Should Judicial Candidates Be Permitted to Personally Ask for Campaign Donations?

With several open judicial seats up for grabs in Pennsylvania, many candidates are announcing their campaigns and arranging meetings with local political movers and shakers, nonpofits and community centers.

What they may not do under current law, though, is personally solicit campaign donations.

But that might change depending on the outcome of a Florida legal challenge, Williams-Yulee v. The Florida Bar, on the very matter of judicial candidates’ right to personally ask for donations.

Many nonprofits that advocate for fair elections have publicly opposed permitting judicial candidates from doing just that, though.

Here’s an example – a response from the Brennan Center for Justice:

The U.S. Supreme Court heard oral argument in Williams-Yulee v. The Florida Bar, a case in which the Court will decide whether Florida may prohibit judicial candidates from personally asking donors for campaign contributions.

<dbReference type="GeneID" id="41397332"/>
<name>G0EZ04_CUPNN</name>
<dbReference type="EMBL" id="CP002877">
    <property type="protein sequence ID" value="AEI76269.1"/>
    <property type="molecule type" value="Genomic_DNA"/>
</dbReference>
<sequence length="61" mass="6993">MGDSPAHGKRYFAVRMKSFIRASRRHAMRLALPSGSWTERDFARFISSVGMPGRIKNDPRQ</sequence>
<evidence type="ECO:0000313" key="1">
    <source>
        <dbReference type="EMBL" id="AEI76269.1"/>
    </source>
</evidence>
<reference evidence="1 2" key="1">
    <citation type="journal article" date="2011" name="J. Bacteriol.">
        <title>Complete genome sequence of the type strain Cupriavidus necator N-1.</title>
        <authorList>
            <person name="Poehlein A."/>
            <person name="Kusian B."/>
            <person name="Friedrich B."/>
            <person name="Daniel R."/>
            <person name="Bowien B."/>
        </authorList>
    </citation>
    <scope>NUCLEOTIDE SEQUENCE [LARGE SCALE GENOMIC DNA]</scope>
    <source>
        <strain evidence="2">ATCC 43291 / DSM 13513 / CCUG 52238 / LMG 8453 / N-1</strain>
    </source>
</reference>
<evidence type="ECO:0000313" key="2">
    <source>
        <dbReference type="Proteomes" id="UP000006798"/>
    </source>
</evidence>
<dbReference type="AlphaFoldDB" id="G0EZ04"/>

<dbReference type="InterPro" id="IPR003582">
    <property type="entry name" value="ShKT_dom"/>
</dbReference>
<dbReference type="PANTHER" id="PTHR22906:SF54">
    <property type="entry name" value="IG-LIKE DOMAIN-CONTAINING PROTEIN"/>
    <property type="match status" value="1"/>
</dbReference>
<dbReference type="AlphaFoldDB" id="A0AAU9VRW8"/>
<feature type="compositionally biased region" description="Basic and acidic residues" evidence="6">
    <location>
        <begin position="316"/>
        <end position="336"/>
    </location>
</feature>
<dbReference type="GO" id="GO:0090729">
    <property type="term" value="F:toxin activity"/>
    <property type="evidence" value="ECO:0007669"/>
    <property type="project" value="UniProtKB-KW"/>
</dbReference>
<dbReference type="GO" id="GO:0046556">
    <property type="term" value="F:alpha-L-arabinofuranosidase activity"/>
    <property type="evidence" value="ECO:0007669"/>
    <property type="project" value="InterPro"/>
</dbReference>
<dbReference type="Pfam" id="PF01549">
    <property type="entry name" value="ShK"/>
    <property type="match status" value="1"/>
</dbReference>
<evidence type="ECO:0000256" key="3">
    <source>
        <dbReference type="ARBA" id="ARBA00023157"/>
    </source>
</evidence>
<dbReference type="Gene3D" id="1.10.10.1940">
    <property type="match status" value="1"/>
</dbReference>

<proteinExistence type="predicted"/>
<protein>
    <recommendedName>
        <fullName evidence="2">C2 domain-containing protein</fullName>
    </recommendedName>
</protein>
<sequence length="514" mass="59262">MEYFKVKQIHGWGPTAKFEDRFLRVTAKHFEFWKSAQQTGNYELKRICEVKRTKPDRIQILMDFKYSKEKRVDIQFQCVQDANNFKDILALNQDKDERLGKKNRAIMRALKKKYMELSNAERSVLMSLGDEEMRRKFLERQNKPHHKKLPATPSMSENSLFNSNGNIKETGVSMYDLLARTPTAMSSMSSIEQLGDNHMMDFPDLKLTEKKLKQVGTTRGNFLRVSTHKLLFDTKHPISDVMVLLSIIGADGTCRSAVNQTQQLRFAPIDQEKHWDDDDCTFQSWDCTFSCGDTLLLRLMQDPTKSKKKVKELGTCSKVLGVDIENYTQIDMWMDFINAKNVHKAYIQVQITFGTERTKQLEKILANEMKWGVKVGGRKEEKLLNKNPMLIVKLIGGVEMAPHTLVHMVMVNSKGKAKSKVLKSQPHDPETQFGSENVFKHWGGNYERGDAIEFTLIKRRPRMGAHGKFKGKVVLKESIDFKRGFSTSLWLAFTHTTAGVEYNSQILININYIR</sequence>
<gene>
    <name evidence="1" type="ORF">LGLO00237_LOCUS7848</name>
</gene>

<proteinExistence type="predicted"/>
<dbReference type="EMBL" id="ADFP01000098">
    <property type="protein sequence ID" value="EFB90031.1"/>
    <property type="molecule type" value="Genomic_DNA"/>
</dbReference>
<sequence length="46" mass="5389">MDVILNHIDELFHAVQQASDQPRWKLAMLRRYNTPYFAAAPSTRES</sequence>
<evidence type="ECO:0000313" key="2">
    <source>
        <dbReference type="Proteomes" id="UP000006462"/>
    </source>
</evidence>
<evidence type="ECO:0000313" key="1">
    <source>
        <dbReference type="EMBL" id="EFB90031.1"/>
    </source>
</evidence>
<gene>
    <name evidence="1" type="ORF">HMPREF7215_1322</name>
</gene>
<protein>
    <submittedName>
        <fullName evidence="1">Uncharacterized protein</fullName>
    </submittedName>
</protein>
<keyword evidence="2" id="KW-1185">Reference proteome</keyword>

Lawyers for the petitioner argued today that Florida’s rule violates judicial candidates’ First Amendment right to communicate with prospective voters. The Florida Bar, however, argued that the state’s compelling interest in protecting judicial integrity justifies the modest restriction on judicial candidate speech.

“Judicial candidates are fundamentally different than political candidates,” said Matthew Menendez, Counsel at the Brennan Center for Justice. “Judges serve a unique role in our democracy as neutral arbiters of the law. States put rules in place to protect judges against the appearances of judicial bias. Allowing prospective judges to put a hand out to lawyers and litigants who may later appear before them in court may make people think twice about whether a ruling was influenced by the law or by the contents of a litigant’s pocketbook.”

Williams-Yulee v. The Florida Bar has broad implications for courts nationwide as 30 of the 39 states that elect their judges have similar restrictions in place. Although barred from personally soliciting campaign donations, judicial candidates may still fundraise through a separate campaign committee.

The Brennan Center for Justice and others filed an amicus brief in the case, available here.

What do you think?

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